Drills test NMCI system
The Navy and a contractor hold drills to measure the capability of workers to maintain the continuity of operations of the Navy Marine Corps Intranet
The Navy’s Network Warfare Command and EDS staged drills in April to measure the capability of EDS contractors and Navy personnel to maintain the continuity of operations of the Navy Marine Corps Intranet.
The exercise was held April 23 to 24 at the NMCI Global Operations Center (GNOC) in Norfolk, Va., and at NavNetWarcom at nearby Naval Amphibious Base Little Creek. It was part of an ongoing set of drills conducted by Netwarcom and EDS to ensure that command and control of the entire NMCI could be preserved and transferred offsite in case of a casualty or disaster.
“The parameters for success were to be able to transfer command and control [of the network] from one site to another and to still be able to maintain control of the network during that process, and for the customers to know what the status was and how to reach out to us,” said Kevin Sturlaugson, the GNOC’s continuity-of-operations plan manager and exercise lead.
“This was to test our command and control for [EDS’ Enterprise Network Operations Support Center for NMCI] and the GNOC watchstanders ability to fail over their monitoring and control of the network. It appears to have gone pretty flawlessly.”
In the post-exercise review, he said, “Really the only thing of any importance that came out was that we noticed there were some configuration changes that needed to be done for a couple of the things that we use software- and hardware-wise, that no matter what location we end up going to will have to be changed, because of the way each base is configured. So just have to have someone with admin rights to be available to change those configurations. We were able to mitigate those things pretty effectively; it took just a couple of hours.”
“It was to prove continuity of operations,” said Greg Burke, EDS’ director of NOC services for NMCI. “We have a target of [doing this] four times a year – we try to do it twice a quarter. It’s to ensure that if anything were to really happen with the location in Norfolk or anywhere else that we’d be able to retain our command and control over the network with Netwarcom, at any location, moving from there.”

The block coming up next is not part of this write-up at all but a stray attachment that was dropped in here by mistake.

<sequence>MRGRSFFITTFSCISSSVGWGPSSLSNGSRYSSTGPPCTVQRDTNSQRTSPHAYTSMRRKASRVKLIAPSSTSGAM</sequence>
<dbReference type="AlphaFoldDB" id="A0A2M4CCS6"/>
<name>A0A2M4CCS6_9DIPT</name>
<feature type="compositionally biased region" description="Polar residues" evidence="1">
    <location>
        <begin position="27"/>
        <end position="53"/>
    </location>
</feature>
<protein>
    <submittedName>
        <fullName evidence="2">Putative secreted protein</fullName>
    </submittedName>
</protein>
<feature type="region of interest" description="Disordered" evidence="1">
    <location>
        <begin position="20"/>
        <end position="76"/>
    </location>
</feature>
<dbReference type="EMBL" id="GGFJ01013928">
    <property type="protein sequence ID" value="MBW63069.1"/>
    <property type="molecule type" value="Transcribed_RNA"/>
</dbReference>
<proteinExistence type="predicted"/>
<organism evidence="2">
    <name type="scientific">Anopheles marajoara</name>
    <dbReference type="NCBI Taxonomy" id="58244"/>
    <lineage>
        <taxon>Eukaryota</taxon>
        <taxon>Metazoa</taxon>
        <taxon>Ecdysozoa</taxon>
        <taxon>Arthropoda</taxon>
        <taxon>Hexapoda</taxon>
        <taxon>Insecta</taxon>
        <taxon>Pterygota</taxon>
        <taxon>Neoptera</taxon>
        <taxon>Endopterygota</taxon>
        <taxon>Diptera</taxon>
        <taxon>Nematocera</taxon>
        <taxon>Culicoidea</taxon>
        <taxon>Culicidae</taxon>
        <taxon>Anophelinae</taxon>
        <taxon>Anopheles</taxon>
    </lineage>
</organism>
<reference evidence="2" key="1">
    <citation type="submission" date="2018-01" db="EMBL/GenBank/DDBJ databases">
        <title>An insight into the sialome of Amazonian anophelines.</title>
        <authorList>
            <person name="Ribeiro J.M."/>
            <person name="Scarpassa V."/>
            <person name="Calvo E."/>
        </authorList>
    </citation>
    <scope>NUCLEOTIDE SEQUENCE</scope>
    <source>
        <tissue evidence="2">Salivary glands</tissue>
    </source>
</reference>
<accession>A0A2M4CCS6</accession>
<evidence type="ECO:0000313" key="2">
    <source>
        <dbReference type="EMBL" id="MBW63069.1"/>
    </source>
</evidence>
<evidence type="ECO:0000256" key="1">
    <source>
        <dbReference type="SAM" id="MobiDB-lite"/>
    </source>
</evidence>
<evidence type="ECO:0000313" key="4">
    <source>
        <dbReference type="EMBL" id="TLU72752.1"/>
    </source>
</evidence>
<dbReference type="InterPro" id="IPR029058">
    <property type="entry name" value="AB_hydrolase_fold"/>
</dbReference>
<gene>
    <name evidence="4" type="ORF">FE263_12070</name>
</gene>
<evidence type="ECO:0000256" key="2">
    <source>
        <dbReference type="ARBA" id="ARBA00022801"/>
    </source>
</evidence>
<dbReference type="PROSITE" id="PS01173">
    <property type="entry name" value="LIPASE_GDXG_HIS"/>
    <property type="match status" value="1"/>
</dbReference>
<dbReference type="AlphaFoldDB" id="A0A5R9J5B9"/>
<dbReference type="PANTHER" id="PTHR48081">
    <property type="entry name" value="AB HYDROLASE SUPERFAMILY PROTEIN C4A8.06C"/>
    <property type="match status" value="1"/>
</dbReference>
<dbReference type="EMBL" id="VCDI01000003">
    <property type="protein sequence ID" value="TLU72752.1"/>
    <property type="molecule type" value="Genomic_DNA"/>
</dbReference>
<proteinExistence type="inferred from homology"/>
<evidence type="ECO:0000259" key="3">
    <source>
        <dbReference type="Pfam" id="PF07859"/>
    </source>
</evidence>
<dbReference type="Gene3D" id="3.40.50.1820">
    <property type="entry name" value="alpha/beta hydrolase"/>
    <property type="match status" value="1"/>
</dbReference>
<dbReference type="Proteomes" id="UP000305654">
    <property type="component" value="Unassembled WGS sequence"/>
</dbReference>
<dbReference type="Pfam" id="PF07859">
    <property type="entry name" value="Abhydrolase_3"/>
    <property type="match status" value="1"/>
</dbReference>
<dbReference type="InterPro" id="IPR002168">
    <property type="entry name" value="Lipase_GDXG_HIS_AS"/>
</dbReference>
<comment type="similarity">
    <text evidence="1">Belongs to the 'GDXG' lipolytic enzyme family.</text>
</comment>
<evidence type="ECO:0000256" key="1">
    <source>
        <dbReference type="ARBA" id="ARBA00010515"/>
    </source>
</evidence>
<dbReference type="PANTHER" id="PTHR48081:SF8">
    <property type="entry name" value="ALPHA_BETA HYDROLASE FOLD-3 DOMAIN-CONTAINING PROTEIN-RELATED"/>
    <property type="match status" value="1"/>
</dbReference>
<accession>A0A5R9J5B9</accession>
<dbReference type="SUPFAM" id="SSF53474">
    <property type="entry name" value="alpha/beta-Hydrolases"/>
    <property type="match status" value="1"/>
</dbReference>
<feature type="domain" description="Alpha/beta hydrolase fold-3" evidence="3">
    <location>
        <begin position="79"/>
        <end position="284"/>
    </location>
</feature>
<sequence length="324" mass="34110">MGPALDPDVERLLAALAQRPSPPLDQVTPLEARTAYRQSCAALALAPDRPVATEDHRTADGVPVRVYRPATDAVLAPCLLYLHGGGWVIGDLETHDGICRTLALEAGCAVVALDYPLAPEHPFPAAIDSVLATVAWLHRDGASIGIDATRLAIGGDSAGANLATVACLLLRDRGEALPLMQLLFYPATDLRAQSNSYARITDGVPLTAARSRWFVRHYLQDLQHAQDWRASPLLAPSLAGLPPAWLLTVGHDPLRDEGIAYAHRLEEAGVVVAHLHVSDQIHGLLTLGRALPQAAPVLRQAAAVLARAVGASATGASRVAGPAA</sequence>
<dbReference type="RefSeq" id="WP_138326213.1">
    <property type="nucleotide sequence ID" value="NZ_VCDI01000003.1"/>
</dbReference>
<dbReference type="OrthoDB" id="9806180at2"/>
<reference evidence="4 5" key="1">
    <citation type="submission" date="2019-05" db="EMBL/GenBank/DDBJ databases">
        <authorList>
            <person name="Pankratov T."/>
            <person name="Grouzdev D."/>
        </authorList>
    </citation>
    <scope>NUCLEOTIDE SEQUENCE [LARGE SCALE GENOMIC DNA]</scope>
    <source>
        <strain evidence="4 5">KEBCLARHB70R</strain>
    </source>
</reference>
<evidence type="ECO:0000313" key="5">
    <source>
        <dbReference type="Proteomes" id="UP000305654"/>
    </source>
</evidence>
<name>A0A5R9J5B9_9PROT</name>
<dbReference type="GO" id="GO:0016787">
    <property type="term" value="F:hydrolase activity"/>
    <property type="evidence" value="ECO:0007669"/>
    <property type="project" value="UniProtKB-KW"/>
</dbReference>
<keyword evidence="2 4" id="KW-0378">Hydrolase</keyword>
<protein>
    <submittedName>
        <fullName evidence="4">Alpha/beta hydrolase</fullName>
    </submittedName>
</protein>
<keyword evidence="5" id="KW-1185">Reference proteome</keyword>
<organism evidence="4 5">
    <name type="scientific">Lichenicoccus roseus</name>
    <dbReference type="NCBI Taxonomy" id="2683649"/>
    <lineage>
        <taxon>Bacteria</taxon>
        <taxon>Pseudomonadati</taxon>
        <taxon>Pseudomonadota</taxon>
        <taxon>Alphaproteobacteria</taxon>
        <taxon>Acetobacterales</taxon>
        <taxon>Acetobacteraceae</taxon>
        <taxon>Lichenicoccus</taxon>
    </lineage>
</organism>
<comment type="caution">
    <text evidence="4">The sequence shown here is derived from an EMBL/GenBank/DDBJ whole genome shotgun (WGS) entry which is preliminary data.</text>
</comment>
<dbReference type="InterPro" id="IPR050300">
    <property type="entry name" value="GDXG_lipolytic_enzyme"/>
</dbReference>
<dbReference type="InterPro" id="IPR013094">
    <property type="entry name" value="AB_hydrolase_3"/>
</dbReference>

Each shift manned the GNOC in Norfolk conducted an evacuation to a trailer on the base at Little Creek, where they were able to re-constitute the GNOC’s capabilities for managing the network.
“The scenario was a fire in the building, requiring us to evacuate the space that we were in. Upon notification, the duty section packed their gear up and moved to Netwarcom,” said Senior Chief Petty Officer Pedro Ramos, GNOC’s leading chief petty officer. Then the team took a pack-up kit that had the gear needed to establish a temporary GNOC and relocated to a trailer at Little Creek. “This all took place in an hour and a half from start to finish,” Ramos said.
In May 2007, the Norfolk GNOC was taken off-line for a day and a half by a catastrophic power failure. The outage made the GNOC team take another look at its COOP plans, Sturlaugson said. And with hurricane season looming on the horizon, the risks to the continuity of NMCI’s Norfolk operations are genuine. “We’ve set up a continual routine of exercises, but that doesn’t mean we haven’t done it real world,” Burke said. “This is more of a muscle memory exercise.”
“What I want to make sure with the next one,” Burke said. “is really focus on not telling anybody we’re doing this except the leadership team, and executing it. ‘Train the way you’re going to fight’ is the mantra for the military, so that’s kind of what I want to do in the next steps here is come into the leadership team and say, ‘Hey, let’s do a COOP right now,’ and see how it goes from there.”
Burke said he’s hoping to take that step before summer arrives.